Will I stay in Japan after graduation? Who knows, it’s 3 years away. If I get a good job, I may stay on for a few years. But it’s too early to make any decisions yet.

On learning Japanese


Aerial view of Kobe port when I visited in May, 2015.

I did not know a single word of Japanese before coming to Japan except konnichiwa (hello) and sayonara (goodbye)! So after arriving in Japan, I took the first 6 months to study Japanese alone and nothing else, the scholarship allows this. I chose to do this actually, because I don’t need Japanese in my studies. At PhD level, most top universities in Japan have English programmes so foreigners don’t need to learn Japanese and in my current university, English is one of the main languages, the other being Japanese (of course) so I don’t even need Japanese in my daily life, unless I am interacting with locals outside my university.

However, my language ability is now fair, so to say. まあまあです。At the end of the 4.5 months semester here, we did a mock JPLT N4 test and I passed, so I am planning to take the N3 to see if I have improved since then. I will be immersing myself in research from October so I don’t know if I will have enough time to study Japanese. I would love to be at N2 level by the time I leave here, I enjoy studying Japanese and learning kanji! It will probably take me another year or 2 to get to N2, and then dedicated kanji study to pass the N1 vocabulary. If I have time I will go for it, if I don’t…

On academic life in Japan


Posing awkwardly next to the plaque at the entrance of my university, JAIST in March, 2015.

I studied computer science for my bachelor’s at JKUAT – Jomo Kenyatta University of Agriculture and Technology, and did my master’s is in Mobile Telecommunication and Innovation at Strathmore University. Currently, I am enrolled in JAIST – Japan Advanced Institute of Science and Technology in the school of Information Science, within the Artificial Intelligence group. Our focus is on e-learning and education.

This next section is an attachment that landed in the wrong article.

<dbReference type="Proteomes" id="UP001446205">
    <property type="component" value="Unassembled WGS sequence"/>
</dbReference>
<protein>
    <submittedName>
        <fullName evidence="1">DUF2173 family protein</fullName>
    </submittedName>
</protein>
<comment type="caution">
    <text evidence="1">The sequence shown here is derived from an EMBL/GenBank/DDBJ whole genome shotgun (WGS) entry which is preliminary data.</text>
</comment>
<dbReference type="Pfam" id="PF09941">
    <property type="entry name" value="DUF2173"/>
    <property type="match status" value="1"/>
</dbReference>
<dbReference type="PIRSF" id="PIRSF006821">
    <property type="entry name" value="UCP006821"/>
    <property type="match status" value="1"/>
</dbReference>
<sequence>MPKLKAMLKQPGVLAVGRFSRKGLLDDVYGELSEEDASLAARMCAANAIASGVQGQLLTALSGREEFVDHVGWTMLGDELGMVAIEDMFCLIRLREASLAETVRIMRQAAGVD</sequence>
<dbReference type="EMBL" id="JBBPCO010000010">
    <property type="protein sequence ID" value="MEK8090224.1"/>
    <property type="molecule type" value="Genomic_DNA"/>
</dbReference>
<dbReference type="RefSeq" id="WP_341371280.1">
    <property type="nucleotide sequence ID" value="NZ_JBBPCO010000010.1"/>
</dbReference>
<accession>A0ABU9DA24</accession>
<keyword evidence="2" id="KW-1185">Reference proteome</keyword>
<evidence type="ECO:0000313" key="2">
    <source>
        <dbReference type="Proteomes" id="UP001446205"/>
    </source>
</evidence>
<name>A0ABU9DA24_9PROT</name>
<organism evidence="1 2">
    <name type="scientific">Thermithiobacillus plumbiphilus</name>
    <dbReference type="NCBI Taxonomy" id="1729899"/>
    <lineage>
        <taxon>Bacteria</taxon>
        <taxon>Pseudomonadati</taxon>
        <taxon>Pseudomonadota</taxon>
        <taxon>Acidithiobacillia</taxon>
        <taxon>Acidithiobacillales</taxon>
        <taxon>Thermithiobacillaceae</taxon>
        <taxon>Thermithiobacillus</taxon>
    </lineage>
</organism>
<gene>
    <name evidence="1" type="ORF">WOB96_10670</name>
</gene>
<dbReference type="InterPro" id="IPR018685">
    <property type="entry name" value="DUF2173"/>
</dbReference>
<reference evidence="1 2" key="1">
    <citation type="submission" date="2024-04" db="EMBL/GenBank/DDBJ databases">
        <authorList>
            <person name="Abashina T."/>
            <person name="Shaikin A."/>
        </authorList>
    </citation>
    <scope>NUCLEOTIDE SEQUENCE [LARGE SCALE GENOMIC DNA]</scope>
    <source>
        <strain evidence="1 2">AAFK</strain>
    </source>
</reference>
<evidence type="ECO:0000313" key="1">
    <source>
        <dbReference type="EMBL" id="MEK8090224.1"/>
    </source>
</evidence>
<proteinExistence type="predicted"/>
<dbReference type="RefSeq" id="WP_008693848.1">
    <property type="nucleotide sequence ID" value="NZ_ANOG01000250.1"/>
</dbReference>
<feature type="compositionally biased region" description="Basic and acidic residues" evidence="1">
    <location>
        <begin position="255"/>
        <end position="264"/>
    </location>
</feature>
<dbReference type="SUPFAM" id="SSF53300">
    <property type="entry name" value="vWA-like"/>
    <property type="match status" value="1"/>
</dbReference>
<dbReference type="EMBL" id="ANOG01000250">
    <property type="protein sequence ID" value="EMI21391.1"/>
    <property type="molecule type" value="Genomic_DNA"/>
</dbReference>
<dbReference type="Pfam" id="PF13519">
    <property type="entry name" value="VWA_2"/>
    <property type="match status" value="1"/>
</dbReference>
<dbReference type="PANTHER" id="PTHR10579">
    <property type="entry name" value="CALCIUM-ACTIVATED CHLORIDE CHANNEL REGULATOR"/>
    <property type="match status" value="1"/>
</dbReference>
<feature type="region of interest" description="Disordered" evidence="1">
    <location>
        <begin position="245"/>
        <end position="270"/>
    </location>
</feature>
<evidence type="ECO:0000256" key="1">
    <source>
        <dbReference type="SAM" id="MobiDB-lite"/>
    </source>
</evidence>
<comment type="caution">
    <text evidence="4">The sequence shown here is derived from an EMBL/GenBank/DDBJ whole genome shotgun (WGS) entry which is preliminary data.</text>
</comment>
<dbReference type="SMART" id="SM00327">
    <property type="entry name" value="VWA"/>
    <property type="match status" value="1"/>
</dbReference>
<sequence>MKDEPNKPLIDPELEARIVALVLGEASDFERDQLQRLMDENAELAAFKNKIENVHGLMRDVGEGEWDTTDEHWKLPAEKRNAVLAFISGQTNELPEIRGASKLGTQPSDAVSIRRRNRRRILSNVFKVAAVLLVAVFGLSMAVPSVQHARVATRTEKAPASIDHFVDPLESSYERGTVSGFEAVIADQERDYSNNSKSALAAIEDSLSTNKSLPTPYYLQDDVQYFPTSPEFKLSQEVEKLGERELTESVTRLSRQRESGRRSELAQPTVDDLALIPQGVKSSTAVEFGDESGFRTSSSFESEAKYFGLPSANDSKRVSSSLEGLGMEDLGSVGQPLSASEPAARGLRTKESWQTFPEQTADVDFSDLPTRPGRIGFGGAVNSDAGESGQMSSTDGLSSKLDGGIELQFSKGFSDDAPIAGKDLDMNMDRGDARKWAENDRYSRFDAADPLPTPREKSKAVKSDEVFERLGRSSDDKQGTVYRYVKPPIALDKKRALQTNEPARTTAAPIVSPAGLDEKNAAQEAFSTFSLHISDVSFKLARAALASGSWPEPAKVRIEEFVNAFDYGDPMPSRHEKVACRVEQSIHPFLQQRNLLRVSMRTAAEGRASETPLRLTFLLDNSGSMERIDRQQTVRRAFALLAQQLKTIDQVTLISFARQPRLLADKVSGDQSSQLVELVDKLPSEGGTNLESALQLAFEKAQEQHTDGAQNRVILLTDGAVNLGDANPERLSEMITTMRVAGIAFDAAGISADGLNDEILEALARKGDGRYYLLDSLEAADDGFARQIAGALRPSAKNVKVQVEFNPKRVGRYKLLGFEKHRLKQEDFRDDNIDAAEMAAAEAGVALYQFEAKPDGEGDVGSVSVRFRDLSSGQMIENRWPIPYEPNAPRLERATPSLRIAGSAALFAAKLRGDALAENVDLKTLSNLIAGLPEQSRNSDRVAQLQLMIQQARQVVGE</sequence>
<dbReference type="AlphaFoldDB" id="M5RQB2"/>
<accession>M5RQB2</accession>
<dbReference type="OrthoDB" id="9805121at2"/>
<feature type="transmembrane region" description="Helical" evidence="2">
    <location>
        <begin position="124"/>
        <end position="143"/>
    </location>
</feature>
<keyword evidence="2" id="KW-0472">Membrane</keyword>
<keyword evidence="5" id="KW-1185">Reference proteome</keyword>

Once you get the MEXT scholarship, you are then asked to select for yourself the university you want to go to and the area of research you want to study, it is all up to you! You have to look up the professors online, email them and get them to accept you into their research laboratory.

Graduate education in Japan is really about research, schools are organized into laboratories. It’s quite different from our universities where we do a lot of taught courses for masters and even PhD, and funding for research is not as much as here. When I return, I want to continue working in research, I think this is an area of potential in Kenya with the rise of research centers like the IBM research lab, iLab Africa research at Strathmore, and many other research labs in universities in Kenya. I hope funding will increase in these areas.

If you want to pursue a doctorate in Japan, be prepared to “discover knowledge” in your field, so start researching and good luck in your scholarship search!


Follow Harriet on Twitter, Instagram, and her blog, Read her blog posts about Japan here.